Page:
Australia is home to many quirky animals, but there’s something special about penguins: they’re small, have an adorable little waddle and, most importantly, they’re incredibly cute! Whether you want to see the majestic King Penguin, like those featured in Happy Feet, or marvel at the tiny Little Penguin that frolic on the southern coast, you’ll get your fix of adorable little waddle in no time at these choice locations throughout Australia.
01 of 07
SEA LIFE Sydney, New South Wales
Among the many sea creatures you’ll see at SEA LIFE in Sydney, arguably the most adorable is the Little Penguin, also commonly referred to as a Fairy Penguin. SEA LIFE has a very successful breeding colony, which means not only are there always plenty of penguins frolicking in the water, there’s also a chance of seeing a baby chick or two.
02 of 07
SeaWorld, Gold Coast, Queensland
At SeaWorld, a theme park on the Gold Coast, not only will you see dolphins jumping through hoops and trainers performing death-defying stunts with killer whales, you’ll also see the proud King Penguin. Their icy habitat is replicated in a unique tank where the temperature averages around -35˚C, or -31˚F, and visitors can view the penguins while they chill on the shore, or dive playfully through the water. Be sure to catch the penguins at feeding time to see them at their most active.
03 of 07
Phillip Island, Victoria
If you’d rather see the Little Penguins in the wild, every night on Phillip Island, south of the Mornington Peninsula in Victoria, the tiny flightless birds make their way from the ocean to their hiding spots on the land. It’s known affectionately as the Penguin Parade. Elevated boardwalks also allow visitors to wander around and spot penguins in their burrows and hiding spots. When you’re heading out for the night, be sure to check under your car, just in case you have a little stow-away!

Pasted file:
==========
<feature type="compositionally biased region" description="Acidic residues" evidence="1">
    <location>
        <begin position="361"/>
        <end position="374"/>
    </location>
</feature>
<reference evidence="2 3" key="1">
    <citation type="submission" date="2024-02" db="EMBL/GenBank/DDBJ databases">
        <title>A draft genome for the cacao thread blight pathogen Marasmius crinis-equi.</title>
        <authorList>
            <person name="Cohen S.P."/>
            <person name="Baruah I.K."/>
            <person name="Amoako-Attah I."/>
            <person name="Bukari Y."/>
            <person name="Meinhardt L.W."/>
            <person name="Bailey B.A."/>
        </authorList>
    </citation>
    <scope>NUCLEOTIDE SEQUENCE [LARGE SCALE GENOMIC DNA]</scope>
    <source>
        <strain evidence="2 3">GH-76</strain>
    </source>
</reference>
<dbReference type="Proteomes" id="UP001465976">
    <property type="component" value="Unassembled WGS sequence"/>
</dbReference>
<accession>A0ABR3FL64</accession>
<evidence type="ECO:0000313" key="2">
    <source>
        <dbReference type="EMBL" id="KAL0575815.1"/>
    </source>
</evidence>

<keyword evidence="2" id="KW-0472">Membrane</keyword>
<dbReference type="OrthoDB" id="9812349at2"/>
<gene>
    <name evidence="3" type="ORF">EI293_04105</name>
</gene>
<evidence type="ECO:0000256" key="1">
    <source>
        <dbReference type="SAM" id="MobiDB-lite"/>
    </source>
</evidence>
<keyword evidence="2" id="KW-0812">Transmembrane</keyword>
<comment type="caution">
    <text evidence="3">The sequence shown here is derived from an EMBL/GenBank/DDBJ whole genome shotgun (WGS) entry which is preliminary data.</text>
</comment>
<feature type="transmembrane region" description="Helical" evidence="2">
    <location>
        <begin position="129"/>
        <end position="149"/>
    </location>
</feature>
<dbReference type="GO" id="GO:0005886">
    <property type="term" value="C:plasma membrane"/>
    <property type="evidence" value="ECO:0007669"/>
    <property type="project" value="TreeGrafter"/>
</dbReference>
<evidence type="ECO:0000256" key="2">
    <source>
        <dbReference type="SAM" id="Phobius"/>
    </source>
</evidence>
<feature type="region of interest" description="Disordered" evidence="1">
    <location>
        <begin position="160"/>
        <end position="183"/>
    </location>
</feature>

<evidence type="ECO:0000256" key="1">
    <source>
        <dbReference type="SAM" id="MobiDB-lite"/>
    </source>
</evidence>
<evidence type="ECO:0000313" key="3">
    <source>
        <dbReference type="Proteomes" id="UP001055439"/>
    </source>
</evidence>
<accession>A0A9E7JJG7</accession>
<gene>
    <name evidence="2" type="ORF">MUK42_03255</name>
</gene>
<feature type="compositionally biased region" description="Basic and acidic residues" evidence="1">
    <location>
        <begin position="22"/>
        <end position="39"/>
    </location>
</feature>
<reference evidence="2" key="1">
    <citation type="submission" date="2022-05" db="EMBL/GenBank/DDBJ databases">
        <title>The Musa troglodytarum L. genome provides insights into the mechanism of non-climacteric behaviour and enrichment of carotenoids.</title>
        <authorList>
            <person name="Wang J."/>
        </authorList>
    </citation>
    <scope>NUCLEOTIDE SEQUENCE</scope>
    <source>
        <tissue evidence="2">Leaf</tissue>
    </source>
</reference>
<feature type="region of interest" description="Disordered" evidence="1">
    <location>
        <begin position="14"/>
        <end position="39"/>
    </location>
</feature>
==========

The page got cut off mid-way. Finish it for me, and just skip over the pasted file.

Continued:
04 of 07
Penguin Island, Western Australia
The aptly named Penguin Island is home to the largest population of Little Penguins in Western Australia, who visit the island annually to breed and nest. Visits to this untouched island are strictly limited, and only during specific daylight hours in mid-September to early June. Apart from the penguins, you’re also likely to see pelicans, sea eagles, albatross and a number of other native bird species, and maybe even a pod of dolphins.Continue to 5 of 7 below.
05 of 07
Kangaroo Island Penguin Centre, Kingscote Wharf, South Australia
Apart from the kangaroos, for which the island is named, you’ll also find a number of Little Penguins on Kangaroo Island. Take a tour around the Kangaroo Island Penguin Centre for a look at some of the local marine life and, of course, the local penguin colony. If you’re slow and quiet, you can even get within two meters of the friendly little birds, making for some excellent photo opportunities (as long as the flash is off).
06 of 07
Lion Island, Broken Bay, New South Wales
If you’re lucky, you’ll find yourself on Lion Island in Broken Bay and, if you’re even luckier, you’ll be treated to a small colony of Little Penguins. Recently, the colony, which can only be reached by boat, has been declining in numbers, so conservation efforts have been put in place to ensure Lion Island is a haven for Little Penguins for years to come.
07 of 07
Shore Beach, Manly, New South Wales
At a little-known beach in Manly, a small colony of Little Penguins is thriving. Thanks to nesting boxes and other conservation efforts, Shore Beach has become something of a refuge for Little Penguins in New South Wales. While a visit to the sandy beach may not guarantee you a view of the penguins, it does guarantee you a secluded and sunny spot where you can while away the afternoon. Shore Beach is not accessible by land, and it’s the general rule of thumb that the best way to get to the beach is by kayak.